summaryBy designing labels that identify books as their own, your children are acknowledging that books are among their most precious possessions. They might like to share that value by making bookplates for the books they give as well as the ones they receive.
- The RIF Guide to Encouraging Young Readers
- Arts and Crafts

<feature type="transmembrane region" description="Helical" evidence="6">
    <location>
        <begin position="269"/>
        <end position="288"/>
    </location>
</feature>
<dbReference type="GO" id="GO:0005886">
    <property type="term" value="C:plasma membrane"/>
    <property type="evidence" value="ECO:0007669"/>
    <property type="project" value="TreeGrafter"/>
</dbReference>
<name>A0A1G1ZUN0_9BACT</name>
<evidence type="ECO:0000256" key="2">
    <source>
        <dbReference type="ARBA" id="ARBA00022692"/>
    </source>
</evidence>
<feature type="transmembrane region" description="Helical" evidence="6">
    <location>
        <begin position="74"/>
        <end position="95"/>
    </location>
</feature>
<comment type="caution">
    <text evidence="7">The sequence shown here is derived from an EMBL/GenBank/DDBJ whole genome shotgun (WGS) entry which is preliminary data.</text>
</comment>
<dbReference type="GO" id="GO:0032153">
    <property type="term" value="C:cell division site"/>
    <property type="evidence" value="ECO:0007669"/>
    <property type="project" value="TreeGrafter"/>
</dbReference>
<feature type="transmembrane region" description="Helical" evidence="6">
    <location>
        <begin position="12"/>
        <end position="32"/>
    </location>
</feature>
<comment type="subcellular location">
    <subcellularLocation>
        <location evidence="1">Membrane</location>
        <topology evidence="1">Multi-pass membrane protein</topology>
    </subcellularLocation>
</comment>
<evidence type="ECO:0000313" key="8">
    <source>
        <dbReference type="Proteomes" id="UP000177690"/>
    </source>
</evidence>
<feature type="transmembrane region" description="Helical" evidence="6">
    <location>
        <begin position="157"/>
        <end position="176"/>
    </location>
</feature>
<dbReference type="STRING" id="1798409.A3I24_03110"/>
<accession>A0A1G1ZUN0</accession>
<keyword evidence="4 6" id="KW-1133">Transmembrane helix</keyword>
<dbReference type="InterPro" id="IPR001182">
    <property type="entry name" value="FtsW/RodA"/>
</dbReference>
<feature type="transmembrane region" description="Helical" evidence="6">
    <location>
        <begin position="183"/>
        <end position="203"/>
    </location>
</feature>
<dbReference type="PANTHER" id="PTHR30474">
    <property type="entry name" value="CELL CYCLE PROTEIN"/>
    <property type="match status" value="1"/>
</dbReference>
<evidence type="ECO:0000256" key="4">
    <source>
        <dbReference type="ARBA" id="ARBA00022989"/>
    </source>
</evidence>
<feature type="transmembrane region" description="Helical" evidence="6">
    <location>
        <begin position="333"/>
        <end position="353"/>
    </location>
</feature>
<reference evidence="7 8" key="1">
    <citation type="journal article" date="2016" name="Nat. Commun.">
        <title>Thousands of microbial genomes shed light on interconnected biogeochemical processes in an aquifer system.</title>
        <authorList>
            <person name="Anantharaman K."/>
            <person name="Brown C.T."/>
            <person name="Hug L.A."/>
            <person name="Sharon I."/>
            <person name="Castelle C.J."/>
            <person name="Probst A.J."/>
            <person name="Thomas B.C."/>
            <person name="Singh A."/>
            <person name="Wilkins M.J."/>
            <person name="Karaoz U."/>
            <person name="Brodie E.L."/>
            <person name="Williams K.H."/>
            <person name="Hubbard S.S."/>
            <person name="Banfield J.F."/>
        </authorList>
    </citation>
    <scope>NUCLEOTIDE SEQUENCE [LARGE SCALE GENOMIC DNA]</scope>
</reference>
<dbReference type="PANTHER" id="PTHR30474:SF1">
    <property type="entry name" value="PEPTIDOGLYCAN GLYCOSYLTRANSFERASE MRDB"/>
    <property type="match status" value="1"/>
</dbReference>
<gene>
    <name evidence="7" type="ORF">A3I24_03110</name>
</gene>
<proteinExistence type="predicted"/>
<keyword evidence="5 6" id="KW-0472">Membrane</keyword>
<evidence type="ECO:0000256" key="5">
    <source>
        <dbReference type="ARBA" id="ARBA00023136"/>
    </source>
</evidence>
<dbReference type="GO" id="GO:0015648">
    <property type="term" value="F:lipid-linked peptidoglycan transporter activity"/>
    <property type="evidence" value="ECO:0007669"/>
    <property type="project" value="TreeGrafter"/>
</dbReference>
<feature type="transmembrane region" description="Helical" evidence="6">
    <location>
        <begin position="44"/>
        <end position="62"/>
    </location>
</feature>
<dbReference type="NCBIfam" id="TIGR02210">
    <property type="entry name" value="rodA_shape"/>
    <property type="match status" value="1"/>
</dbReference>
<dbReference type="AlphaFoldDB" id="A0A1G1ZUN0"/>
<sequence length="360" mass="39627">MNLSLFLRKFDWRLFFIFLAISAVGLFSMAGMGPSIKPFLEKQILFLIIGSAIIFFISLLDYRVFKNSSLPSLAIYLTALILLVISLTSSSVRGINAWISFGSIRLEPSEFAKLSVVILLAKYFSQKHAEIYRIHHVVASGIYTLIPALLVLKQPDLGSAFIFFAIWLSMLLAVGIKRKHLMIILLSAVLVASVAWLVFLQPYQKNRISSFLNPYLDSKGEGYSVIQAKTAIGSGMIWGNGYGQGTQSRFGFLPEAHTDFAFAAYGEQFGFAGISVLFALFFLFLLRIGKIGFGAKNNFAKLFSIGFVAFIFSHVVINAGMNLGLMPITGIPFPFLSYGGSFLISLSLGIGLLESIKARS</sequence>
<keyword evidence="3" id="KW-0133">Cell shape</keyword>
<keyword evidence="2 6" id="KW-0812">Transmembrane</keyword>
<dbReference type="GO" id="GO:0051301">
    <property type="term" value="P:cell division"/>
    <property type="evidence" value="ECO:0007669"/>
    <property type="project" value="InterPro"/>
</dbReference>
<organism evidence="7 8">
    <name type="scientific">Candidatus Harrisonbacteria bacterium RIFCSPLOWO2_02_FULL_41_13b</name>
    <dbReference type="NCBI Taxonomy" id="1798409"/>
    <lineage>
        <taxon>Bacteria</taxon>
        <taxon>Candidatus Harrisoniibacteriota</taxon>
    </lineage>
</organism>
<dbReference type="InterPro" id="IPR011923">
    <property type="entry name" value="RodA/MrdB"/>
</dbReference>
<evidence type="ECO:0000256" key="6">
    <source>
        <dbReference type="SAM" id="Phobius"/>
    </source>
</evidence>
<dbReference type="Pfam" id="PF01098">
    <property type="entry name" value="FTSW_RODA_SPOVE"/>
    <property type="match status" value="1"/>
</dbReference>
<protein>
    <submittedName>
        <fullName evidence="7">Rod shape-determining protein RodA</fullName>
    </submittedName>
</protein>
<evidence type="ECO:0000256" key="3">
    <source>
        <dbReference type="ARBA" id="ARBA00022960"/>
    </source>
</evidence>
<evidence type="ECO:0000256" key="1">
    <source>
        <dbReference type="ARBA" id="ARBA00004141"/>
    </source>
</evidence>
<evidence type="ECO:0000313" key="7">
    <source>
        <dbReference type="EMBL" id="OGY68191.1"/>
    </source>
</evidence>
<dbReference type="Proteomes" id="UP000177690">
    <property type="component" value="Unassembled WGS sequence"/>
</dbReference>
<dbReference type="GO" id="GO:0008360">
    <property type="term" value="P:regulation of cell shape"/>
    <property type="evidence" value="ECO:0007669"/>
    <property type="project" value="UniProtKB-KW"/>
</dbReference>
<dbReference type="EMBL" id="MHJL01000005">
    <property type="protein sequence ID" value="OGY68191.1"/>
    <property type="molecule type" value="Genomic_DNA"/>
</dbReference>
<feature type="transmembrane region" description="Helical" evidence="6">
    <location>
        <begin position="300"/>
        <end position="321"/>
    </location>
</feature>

To make a bookplate, your child first cuts down a piece of paper to about file-card size, or a little squarer. Next your child decides on some wording: "This book belongs to Sarah Elizabeth Franklin," "From the Bradford Family Library," "For Pearl Wong: Friends and books are forever," or some other appropriate line that identifies the owner of the book and perhaps expresses some sentiment. An older child might enjoy making up a book riddle, a popular convention on medieval bookplates. After printing the words carefully, your child illustrates the plate with a fanciful border, geometric design, a favorite book character, or even a tracing of an illustration from the book itself. Go to the trouble of purchasing rubber cement for gluing the plate to the inside front cover of the book; other glues and pastes don't apply as evenly and some crack over time. Rubber cement will also allow your child to reposition a plate, and to peel off smears.